Geopolitical Diary: Linking Russia's WTO Bid to Iran
By: Stratfor.comNovember 17, 2006
U.S. President George W. Bush, on his way to Singapore, made a brief stop in Moscow on Wednesday morning to meet with Russian President Vladimir Putin over a breakfast of herring, beets, tongue and caviar. Bush reportedly is more of a granola man, but he appears to have had more important things on his agenda than the food.

The visit has been described as "personal." What exactly the two leaders discussed has not been made public, although a Russian spokesman did mention that they discussed Russia's bid for entry into the World Trade Organization (WTO) and Iran.

Bush and Putin are supposed to sign a bilateral agreement this weekend at the Asia-Pacific Economic Cooperation summit regarding Russia's WTO accession. The technical details of the deal have not quite been worked out-at the moment, it is more of a high-level political "agreement to agree" between Bush and Putin-although they have reportedly reached agreement on all major issues. As for what aspects of the deal Bush and Putin might have discussed over breakfast-well, that hinges on Iran.

Bush is at a critical juncture with regard to Iran. Tehran holds the key to stability-or lack thereof-in Iraq, and is calling for open negotiations with Washington on the issue. (Back-channel talks have been going on for some time.) But the Iranians are also trying to use their nuclear program as a lever to improve their bargaining position.

Russia, meanwhile, has been getting itself involved in the Iranian nuclear issue as well. Russia is constructing the Bushehr nuclear power plant, and Russian officials have said numerous times that they would veto a U.N. Security Council (UNSC) resolution that is punitive or is intended to target Iran's civilian nuclear program.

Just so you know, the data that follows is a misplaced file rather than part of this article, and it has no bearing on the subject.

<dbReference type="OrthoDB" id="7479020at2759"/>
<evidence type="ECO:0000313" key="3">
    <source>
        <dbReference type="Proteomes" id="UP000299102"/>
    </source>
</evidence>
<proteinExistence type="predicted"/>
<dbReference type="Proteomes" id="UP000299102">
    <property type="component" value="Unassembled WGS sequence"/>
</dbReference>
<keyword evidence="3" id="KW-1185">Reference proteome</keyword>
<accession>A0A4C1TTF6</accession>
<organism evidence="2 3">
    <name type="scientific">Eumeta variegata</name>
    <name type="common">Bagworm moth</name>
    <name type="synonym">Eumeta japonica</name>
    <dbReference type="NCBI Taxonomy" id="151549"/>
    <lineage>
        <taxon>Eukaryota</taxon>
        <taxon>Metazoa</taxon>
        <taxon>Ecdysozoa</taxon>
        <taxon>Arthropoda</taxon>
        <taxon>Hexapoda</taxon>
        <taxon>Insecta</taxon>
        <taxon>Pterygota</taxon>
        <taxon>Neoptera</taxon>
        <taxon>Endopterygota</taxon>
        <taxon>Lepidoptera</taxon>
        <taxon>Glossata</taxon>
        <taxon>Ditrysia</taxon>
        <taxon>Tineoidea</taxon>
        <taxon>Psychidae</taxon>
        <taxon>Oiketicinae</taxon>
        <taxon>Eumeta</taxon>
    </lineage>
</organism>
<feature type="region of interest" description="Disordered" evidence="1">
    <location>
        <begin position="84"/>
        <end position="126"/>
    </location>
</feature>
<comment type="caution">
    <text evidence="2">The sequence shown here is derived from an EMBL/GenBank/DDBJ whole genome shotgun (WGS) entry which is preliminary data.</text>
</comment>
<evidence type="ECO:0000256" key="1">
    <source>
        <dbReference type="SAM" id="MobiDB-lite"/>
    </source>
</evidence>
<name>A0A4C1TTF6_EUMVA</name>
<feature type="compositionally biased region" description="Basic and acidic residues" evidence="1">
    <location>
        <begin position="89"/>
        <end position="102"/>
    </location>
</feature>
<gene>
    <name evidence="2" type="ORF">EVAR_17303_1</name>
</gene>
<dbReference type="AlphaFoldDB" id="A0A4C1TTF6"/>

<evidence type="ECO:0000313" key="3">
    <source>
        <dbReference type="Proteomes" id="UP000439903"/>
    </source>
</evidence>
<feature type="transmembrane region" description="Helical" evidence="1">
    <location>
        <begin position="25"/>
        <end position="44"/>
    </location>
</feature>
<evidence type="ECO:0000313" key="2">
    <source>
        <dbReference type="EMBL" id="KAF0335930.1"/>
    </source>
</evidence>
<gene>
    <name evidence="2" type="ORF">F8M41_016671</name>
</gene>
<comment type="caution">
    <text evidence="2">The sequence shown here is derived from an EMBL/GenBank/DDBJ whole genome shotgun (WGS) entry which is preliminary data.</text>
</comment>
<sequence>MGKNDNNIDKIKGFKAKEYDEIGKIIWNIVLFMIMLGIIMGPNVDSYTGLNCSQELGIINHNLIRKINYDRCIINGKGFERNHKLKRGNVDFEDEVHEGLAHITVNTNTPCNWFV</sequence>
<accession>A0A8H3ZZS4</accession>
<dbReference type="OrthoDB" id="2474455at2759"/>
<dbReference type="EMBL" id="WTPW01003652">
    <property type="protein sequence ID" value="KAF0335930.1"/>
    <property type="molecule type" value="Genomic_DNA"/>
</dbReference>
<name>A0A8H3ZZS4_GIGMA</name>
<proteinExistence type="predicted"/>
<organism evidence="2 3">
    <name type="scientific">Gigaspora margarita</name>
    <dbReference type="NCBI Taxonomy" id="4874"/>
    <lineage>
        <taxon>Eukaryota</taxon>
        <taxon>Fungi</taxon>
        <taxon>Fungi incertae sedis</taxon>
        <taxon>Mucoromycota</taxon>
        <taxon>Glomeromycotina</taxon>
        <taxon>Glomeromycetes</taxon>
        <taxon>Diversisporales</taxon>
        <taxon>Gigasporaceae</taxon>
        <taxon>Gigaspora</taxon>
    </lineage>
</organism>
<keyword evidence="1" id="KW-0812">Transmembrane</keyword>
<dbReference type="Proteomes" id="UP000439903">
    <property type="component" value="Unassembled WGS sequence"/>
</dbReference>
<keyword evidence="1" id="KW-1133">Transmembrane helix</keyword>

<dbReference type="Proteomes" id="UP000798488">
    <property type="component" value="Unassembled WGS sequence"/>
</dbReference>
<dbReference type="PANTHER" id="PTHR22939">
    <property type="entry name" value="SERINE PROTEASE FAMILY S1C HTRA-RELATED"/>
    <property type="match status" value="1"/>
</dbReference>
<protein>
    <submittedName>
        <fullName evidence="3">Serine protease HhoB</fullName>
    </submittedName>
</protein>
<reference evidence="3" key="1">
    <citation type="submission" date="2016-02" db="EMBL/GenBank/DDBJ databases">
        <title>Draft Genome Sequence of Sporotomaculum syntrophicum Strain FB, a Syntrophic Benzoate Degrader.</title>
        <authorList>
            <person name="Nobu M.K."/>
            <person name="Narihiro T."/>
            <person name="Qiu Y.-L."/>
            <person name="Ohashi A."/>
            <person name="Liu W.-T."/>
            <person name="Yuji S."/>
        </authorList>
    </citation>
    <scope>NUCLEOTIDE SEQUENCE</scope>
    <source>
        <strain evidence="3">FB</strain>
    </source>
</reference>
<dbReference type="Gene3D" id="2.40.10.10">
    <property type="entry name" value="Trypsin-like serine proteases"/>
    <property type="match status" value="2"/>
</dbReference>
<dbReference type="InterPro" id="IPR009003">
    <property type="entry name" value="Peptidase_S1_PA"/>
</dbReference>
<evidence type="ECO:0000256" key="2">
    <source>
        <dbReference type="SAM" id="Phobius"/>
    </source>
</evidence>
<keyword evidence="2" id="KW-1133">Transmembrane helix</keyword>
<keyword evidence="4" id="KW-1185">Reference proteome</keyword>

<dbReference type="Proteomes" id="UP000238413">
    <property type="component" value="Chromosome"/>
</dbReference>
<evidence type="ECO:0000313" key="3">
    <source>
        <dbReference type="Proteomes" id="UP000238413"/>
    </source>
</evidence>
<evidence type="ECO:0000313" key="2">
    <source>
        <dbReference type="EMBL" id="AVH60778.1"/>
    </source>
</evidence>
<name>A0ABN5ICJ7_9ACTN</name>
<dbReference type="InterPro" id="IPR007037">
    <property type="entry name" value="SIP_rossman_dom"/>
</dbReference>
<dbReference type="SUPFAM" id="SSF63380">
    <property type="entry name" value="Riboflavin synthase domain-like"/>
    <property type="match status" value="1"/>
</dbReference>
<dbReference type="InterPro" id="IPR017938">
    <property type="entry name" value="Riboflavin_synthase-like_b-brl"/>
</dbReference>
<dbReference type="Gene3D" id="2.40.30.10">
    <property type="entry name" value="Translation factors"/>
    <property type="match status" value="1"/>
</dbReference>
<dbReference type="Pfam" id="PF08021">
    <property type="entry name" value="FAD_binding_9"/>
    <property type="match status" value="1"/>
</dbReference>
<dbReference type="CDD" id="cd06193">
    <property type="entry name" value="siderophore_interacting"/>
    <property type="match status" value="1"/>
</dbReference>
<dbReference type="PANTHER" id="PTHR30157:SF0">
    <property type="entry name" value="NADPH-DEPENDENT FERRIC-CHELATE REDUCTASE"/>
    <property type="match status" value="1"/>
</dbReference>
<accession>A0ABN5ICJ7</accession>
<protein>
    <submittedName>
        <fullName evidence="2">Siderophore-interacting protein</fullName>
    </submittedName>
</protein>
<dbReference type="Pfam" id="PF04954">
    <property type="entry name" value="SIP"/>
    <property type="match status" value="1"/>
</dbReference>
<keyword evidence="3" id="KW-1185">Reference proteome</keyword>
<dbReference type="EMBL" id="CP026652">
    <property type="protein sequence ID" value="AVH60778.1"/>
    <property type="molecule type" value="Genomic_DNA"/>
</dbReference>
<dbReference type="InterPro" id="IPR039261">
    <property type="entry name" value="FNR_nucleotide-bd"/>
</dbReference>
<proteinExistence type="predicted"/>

Moscow's strategic interest is to act against the aims of U.S. policy on Iran and other issues, attracting Washington's attention away from Russia. Thus, it becomes involved in the Middle East, instigating or perpetuating conflicts that take up the already-limited U.S. bandwidth. Russia likes to present itself as having influence over the Islamic republic, but in reality, Tehran is hardly driven by its relations with Moscow and has no reason to rely on the Russians in its policy decisions.

Bush certainly has an incentive, then, to talk to Putin about butting out of the U.S.-Iran dialogue. He might not even be asking Russia to stop being friendly with Tehran-which would be unrealistic anyway-so much as asking it not to make things more difficult for the United States on this particular issue. To encourage such cooperation, the Bush administration stood down from 13 years of conflict and offered Russia a way into the WTO. The implied threat remains, of course, that Washington could scupper the deal if Russia does not play ball on Iran.

It would not be the first time the two have engaged in political horse-trading. Russian support of the UNSC resolution condemning North Korea's nuclear tests likely came in exchange for U.S. support on a resolution condemning Georgian occupation of Abkhazia's Kodori Gorge. Iran and the WTO are issues of greater magnitude, however.

Putin is currently in a strong position vis-a-vis Bush, whose Republican Party lost the midterm congressional elections and who sorely needs a success in the Middle East. Russia prioritizes the political over the economic, and if its relationship with Iran or its accession agreement to the WTO impede its goals, it is just as likely to withdraw. The United States has that option as well-at least on the WTO front-but it needs to come to some kind of understanding with Tehran. Bush might be hoping that a high-level tete-a-tete with Putin will seal the deal on Iran, just as the WTO deal is being sealed at the top level. The details can come later.

Stratfor is a private intelligence company delivering in-depth analysis, assessments and forecasts on global geopolitical, economic, security and public policy issues. A variety of subscription-based access, free intelligence reports and confidential consulting are available for individuals and corporations.

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